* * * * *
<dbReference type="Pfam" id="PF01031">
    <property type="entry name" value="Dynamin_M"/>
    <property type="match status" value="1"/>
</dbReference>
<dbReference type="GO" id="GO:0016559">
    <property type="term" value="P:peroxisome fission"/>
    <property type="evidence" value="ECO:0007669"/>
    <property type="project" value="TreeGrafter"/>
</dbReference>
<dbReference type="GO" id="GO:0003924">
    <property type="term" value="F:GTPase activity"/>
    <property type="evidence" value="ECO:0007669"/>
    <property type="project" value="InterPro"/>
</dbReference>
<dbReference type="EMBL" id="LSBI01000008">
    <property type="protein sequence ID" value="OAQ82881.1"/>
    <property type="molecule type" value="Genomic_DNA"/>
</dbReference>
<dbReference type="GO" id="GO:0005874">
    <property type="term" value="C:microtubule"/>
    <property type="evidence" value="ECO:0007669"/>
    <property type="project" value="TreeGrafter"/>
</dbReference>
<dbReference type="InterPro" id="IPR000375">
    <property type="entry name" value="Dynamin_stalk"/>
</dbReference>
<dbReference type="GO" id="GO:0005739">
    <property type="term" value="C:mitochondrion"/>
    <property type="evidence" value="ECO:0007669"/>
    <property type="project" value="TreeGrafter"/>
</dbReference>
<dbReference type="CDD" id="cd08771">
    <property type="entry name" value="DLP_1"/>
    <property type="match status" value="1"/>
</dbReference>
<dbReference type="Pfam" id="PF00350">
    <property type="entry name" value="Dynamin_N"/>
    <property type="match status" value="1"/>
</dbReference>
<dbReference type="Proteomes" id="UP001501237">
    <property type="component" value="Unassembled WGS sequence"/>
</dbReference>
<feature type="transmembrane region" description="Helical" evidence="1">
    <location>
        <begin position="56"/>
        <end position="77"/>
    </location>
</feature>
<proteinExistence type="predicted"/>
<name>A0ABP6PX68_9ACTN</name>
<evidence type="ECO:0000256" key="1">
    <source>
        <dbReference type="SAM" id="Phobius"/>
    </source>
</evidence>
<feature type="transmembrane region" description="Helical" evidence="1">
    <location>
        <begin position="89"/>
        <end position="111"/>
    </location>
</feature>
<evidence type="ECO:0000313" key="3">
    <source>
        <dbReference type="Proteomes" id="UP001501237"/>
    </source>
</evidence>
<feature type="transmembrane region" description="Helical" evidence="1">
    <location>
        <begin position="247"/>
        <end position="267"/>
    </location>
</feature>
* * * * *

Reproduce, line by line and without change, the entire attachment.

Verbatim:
<dbReference type="Pfam" id="PF01031">
    <property type="entry name" value="Dynamin_M"/>
    <property type="match status" value="1"/>
</dbReference>
<dbReference type="GO" id="GO:0016559">
    <property type="term" value="P:peroxisome fission"/>
    <property type="evidence" value="ECO:0007669"/>
    <property type="project" value="TreeGrafter"/>
</dbReference>
<dbReference type="GO" id="GO:0003924">
    <property type="term" value="F:GTPase activity"/>
    <property type="evidence" value="ECO:0007669"/>
    <property type="project" value="InterPro"/>
</dbReference>
<dbReference type="EMBL" id="LSBI01000008">
    <property type="protein sequence ID" value="OAQ82881.1"/>
    <property type="molecule type" value="Genomic_DNA"/>
</dbReference>
<dbReference type="GO" id="GO:0005874">
    <property type="term" value="C:microtubule"/>
    <property type="evidence" value="ECO:0007669"/>
    <property type="project" value="TreeGrafter"/>
</dbReference>
<dbReference type="InterPro" id="IPR000375">
    <property type="entry name" value="Dynamin_stalk"/>
</dbReference>
<dbReference type="GO" id="GO:0005739">
    <property type="term" value="C:mitochondrion"/>
    <property type="evidence" value="ECO:0007669"/>
    <property type="project" value="TreeGrafter"/>
</dbReference>
<dbReference type="CDD" id="cd08771">
    <property type="entry name" value="DLP_1"/>
    <property type="match status" value="1"/>
</dbReference>
<dbReference type="Pfam" id="PF00350">
    <property type="entry name" value="Dynamin_N"/>
    <property type="match status" value="1"/>
</dbReference>
<dbReference type="Proteomes" id="UP001501237">
    <property type="component" value="Unassembled WGS sequence"/>
</dbReference>
<feature type="transmembrane region" description="Helical" evidence="1">
    <location>
        <begin position="56"/>
        <end position="77"/>
    </location>
</feature>
<proteinExistence type="predicted"/>
<name>A0ABP6PX68_9ACTN</name>
<evidence type="ECO:0000256" key="1">
    <source>
        <dbReference type="SAM" id="Phobius"/>
    </source>
</evidence>
<feature type="transmembrane region" description="Helical" evidence="1">
    <location>
        <begin position="89"/>
        <end position="111"/>
    </location>
</feature>
<evidence type="ECO:0000313" key="3">
    <source>
        <dbReference type="Proteomes" id="UP001501237"/>
    </source>
</evidence>
<feature type="transmembrane region" description="Helical" evidence="1">
    <location>
        <begin position="247"/>
        <end position="267"/>
    </location>
</feature>